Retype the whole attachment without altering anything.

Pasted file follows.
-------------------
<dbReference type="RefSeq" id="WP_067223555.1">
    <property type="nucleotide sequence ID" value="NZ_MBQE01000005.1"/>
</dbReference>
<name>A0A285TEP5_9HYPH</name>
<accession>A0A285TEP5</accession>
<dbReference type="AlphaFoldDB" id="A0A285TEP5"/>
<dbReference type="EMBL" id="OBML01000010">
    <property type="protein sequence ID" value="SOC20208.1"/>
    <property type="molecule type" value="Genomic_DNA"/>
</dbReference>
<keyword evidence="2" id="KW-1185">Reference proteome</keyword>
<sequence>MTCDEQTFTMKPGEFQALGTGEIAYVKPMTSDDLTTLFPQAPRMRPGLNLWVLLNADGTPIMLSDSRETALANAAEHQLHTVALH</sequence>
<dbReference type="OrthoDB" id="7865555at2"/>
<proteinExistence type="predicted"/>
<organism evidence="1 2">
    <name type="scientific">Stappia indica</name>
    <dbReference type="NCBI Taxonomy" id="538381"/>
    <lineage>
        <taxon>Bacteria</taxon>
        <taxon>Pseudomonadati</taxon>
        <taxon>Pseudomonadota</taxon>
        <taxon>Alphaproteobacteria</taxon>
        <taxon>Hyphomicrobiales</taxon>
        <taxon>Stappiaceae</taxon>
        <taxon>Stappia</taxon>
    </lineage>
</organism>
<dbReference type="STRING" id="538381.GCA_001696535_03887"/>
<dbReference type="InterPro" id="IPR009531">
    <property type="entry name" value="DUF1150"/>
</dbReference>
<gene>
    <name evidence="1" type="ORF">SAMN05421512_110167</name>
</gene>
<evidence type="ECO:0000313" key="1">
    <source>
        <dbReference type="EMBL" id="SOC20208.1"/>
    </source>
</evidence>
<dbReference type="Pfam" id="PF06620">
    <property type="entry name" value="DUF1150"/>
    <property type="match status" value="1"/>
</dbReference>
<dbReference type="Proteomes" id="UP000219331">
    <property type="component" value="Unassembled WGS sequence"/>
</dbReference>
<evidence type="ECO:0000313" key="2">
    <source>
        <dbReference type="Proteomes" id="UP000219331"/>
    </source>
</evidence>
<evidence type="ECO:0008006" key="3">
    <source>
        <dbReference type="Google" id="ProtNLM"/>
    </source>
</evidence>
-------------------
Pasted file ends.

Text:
<dbReference type="RefSeq" id="WP_067223555.1">
    <property type="nucleotide sequence ID" value="NZ_MBQE01000005.1"/>
</dbReference>
<name>A0A285TEP5_9HYPH</name>
<accession>A0A285TEP5</accession>
<dbReference type="AlphaFoldDB" id="A0A285TEP5"/>
<dbReference type="EMBL" id="OBML01000010">
    <property type="protein sequence ID" value="SOC20208.1"/>
    <property type="molecule type" value="Genomic_DNA"/>
</dbReference>
<keyword evidence="2" id="KW-1185">Reference proteome</keyword>
<sequence>MTCDEQTFTMKPGEFQALGTGEIAYVKPMTSDDLTTLFPQAPRMRPGLNLWVLLNADGTPIMLSDSRETALANAAEHQLHTVALH</sequence>
<dbReference type="OrthoDB" id="7865555at2"/>
<proteinExistence type="predicted"/>
<organism evidence="1 2">
    <name type="scientific">Stappia indica</name>
    <dbReference type="NCBI Taxonomy" id="538381"/>
    <lineage>
        <taxon>Bacteria</taxon>
        <taxon>Pseudomonadati</taxon>
        <taxon>Pseudomonadota</taxon>
        <taxon>Alphaproteobacteria</taxon>
        <taxon>Hyphomicrobiales</taxon>
        <taxon>Stappiaceae</taxon>
        <taxon>Stappia</taxon>
    </lineage>
</organism>
<dbReference type="STRING" id="538381.GCA_001696535_03887"/>
<dbReference type="InterPro" id="IPR009531">
    <property type="entry name" value="DUF1150"/>
</dbReference>
<gene>
    <name evidence="1" type="ORF">SAMN05421512_110167</name>
</gene>
<evidence type="ECO:0000313" key="1">
    <source>
        <dbReference type="EMBL" id="SOC20208.1"/>
    </source>
</evidence>
<dbReference type="Pfam" id="PF06620">
    <property type="entry name" value="DUF1150"/>
    <property type="match status" value="1"/>
</dbReference>
<dbReference type="Proteomes" id="UP000219331">
    <property type="component" value="Unassembled WGS sequence"/>
</dbReference>
<evidence type="ECO:0000313" key="2">
    <source>
        <dbReference type="Proteomes" id="UP000219331"/>
    </source>
</evidence>
<evidence type="ECO:0008006" key="3">
    <source>
        <dbReference type="Google" id="ProtNLM"/>
    </source>
</evidence>